Madurai: Madras high court has dismissed a batch of petitions filed by electropathy practitioners taking cognizance of the fact that they obtained unrecognized medical diploma, degrees from unrecognized institutions.
The court directed the central and state governments to take immediate action against bogus institutes offering such courses putting at stake the lives of youngsters.
The petitioners had sought to forbear the registrar of Tamil Nadu Homeopathy Medical Council from interfering with their practice by asking them not to practise without registering their diploma certificates in their council.
They said the police were carrying out inspections in their clinics. When they approached the council seeking recognition, it was not granted.
On perusal of the submissions, Justice Pushpa Sathyanarayana observed that most of the certificates produced by the petitioners of their diploma degree were issued by private institutions without affiliation to any statutory body or university recognised by Acts of Parliament.
Having joined such courses, they were stopped from claiming any right to register themselves in the statutory council or practise.
Also read: Cabinet approves surrogacy bill 2020
Taking cognizance of the fact that Electro Homeopathy System of Medicine (Recognition) Bill has not been passed in Parliament, the judge dismissed the petitions.
The judge noted that this was a classic example of students taking up an unrecognized course and being forced to linger around the court even after completing the course successfully, wasting time, money and risk for which they are not responsible.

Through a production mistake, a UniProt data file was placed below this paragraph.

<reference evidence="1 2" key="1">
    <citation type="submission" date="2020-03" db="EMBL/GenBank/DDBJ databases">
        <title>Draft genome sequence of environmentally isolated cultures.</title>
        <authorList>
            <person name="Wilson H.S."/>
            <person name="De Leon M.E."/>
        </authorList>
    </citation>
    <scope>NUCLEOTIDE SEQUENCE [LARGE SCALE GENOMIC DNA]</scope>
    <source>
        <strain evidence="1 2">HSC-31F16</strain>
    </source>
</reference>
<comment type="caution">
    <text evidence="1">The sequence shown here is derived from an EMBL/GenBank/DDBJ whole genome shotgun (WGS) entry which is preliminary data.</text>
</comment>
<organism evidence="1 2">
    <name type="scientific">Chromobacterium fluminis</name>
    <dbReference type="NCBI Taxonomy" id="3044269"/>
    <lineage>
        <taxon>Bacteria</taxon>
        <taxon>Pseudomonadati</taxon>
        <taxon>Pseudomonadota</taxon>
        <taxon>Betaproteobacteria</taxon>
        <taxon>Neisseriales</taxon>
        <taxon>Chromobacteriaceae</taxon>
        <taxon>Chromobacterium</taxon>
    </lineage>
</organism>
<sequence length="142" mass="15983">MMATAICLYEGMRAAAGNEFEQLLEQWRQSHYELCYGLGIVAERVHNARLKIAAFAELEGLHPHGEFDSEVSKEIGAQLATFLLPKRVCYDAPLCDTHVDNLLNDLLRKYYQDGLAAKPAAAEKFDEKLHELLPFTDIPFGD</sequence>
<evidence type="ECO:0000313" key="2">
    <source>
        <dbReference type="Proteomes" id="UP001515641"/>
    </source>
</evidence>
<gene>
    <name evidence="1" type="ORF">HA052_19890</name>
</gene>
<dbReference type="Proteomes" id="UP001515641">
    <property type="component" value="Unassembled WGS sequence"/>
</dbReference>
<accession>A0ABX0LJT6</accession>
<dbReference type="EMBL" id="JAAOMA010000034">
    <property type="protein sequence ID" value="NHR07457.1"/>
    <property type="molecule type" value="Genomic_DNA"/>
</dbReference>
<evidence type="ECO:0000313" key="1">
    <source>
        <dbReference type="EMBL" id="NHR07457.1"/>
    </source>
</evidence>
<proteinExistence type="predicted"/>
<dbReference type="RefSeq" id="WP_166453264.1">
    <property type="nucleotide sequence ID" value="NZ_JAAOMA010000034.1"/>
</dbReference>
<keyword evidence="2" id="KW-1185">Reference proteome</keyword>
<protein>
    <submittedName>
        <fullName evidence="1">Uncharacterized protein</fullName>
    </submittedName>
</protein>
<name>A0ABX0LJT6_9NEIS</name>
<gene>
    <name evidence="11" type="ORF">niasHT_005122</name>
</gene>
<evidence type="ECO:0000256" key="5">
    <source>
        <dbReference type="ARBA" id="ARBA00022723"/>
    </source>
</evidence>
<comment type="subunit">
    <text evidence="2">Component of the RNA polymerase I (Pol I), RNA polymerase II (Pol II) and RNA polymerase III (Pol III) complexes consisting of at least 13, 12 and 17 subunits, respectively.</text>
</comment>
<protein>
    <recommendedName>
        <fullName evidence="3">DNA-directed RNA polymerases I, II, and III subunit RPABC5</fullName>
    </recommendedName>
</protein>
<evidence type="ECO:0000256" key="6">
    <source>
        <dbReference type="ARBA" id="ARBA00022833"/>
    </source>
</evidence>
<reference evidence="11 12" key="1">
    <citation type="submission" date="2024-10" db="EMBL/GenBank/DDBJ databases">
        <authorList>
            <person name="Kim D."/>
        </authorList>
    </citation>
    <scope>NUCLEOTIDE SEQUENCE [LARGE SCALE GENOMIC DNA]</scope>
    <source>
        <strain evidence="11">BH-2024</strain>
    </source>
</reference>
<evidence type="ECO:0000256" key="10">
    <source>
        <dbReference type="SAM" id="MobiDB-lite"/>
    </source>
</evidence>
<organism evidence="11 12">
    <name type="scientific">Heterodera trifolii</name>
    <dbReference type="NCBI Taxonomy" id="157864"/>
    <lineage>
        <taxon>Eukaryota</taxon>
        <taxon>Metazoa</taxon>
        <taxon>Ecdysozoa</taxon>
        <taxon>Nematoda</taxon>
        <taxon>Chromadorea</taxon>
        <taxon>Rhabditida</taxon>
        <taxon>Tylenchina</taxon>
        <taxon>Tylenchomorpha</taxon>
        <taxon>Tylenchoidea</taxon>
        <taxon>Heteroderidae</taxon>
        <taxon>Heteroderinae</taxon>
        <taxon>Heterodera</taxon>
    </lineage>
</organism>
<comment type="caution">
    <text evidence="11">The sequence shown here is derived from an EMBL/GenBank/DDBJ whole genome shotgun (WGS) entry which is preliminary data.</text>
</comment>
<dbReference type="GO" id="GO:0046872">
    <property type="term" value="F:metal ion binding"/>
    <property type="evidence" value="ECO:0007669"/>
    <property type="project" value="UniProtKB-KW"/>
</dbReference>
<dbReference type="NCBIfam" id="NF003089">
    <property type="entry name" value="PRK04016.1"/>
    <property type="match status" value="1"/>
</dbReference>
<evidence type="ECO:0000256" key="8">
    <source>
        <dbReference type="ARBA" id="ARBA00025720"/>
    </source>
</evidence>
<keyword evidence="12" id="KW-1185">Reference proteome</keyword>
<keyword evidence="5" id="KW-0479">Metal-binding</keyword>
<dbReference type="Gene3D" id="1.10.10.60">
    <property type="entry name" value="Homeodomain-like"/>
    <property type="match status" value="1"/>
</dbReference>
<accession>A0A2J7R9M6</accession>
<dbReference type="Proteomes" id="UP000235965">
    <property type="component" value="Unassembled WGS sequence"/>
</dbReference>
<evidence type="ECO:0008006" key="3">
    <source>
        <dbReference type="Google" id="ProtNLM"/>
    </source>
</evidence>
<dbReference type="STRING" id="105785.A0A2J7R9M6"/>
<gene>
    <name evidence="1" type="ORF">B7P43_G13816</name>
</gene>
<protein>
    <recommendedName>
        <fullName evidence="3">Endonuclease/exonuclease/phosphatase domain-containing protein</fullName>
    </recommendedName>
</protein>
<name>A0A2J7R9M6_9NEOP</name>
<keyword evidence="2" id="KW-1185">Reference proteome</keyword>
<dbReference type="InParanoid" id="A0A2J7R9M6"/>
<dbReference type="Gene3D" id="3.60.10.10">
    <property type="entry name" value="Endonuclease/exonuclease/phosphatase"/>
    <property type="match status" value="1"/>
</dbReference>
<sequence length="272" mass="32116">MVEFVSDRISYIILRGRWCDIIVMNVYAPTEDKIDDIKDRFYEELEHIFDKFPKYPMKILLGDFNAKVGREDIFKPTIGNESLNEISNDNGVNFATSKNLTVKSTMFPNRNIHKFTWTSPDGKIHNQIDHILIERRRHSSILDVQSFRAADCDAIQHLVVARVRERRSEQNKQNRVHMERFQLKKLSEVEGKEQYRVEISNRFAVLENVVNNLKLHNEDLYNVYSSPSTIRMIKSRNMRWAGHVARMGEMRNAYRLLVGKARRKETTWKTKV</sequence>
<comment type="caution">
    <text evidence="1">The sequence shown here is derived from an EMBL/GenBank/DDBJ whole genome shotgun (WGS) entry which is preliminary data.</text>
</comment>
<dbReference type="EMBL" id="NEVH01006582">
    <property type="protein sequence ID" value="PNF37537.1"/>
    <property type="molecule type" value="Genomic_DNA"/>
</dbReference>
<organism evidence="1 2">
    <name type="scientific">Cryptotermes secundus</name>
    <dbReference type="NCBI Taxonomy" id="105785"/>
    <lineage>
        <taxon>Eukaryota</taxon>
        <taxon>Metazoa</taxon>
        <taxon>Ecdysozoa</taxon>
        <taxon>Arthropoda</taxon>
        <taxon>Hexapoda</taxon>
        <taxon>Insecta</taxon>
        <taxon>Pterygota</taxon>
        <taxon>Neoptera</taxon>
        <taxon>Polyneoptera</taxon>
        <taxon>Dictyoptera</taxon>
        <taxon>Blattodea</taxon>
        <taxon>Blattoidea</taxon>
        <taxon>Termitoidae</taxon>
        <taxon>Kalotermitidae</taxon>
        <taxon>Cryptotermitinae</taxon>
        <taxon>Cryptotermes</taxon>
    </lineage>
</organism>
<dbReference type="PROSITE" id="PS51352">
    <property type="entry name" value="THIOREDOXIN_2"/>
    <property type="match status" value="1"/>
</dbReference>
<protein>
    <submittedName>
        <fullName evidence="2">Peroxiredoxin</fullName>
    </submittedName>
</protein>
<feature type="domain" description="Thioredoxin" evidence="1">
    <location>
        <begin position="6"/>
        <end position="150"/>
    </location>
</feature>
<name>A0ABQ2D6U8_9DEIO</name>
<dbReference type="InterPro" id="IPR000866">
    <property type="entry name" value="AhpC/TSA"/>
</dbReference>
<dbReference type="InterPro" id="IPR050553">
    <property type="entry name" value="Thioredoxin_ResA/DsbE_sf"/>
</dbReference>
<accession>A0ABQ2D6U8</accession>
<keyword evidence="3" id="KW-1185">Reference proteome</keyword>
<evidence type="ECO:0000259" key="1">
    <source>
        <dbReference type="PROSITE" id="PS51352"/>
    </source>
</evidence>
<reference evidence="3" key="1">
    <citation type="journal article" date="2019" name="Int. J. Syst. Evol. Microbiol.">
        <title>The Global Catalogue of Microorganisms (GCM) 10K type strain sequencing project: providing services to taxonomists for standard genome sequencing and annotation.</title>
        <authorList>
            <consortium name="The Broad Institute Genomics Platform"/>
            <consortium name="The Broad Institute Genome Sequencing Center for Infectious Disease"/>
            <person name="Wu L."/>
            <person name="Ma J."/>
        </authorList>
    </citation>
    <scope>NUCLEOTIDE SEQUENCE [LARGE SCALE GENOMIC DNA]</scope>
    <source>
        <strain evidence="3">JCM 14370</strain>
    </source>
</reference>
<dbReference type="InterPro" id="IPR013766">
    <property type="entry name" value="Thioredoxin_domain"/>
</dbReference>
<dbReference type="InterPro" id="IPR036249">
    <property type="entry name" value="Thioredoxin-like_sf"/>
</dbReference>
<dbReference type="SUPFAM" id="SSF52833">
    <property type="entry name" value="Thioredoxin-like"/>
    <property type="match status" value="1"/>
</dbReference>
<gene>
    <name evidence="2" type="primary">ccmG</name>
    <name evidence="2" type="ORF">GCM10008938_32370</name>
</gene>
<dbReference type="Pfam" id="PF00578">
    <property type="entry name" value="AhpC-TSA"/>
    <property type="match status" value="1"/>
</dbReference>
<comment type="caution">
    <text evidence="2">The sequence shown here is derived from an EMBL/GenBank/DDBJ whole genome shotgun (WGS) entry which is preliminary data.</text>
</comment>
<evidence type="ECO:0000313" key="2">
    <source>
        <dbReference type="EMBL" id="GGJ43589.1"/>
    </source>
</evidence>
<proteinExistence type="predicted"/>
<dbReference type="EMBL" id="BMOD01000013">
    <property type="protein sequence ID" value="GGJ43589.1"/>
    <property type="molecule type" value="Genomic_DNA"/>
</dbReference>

“The right of every Indian citizen to health and the right to receive proper medical care by qualified medical personnel is violated not only by the existence of quacks, but also by the practitioners with unrecognized medical degree.
Eventually, the life of the patient is at risk,” the court said adding the quality and faith in the medical education would come down significantly if such unrecognized medical certificates are permitted to be issued.
The judge observed that the union ministry of health and family welfare had issued an order in 2003 directing the state governments and union territories to ensure that no institutions offer any degree or diploma in the stream of medicine which have not been recommended for recognition.
Despite this, the institutes in which the petitioners studied were able to offer such course.
The issue cannot be weighed lightly and the authorities concerned should be held accountable.
The judge directed the central and state governments to take immediate action against such institutes and have a serious check on these issues without any delay.
The judge also asked the students to be cautious before choosing a course and institutions.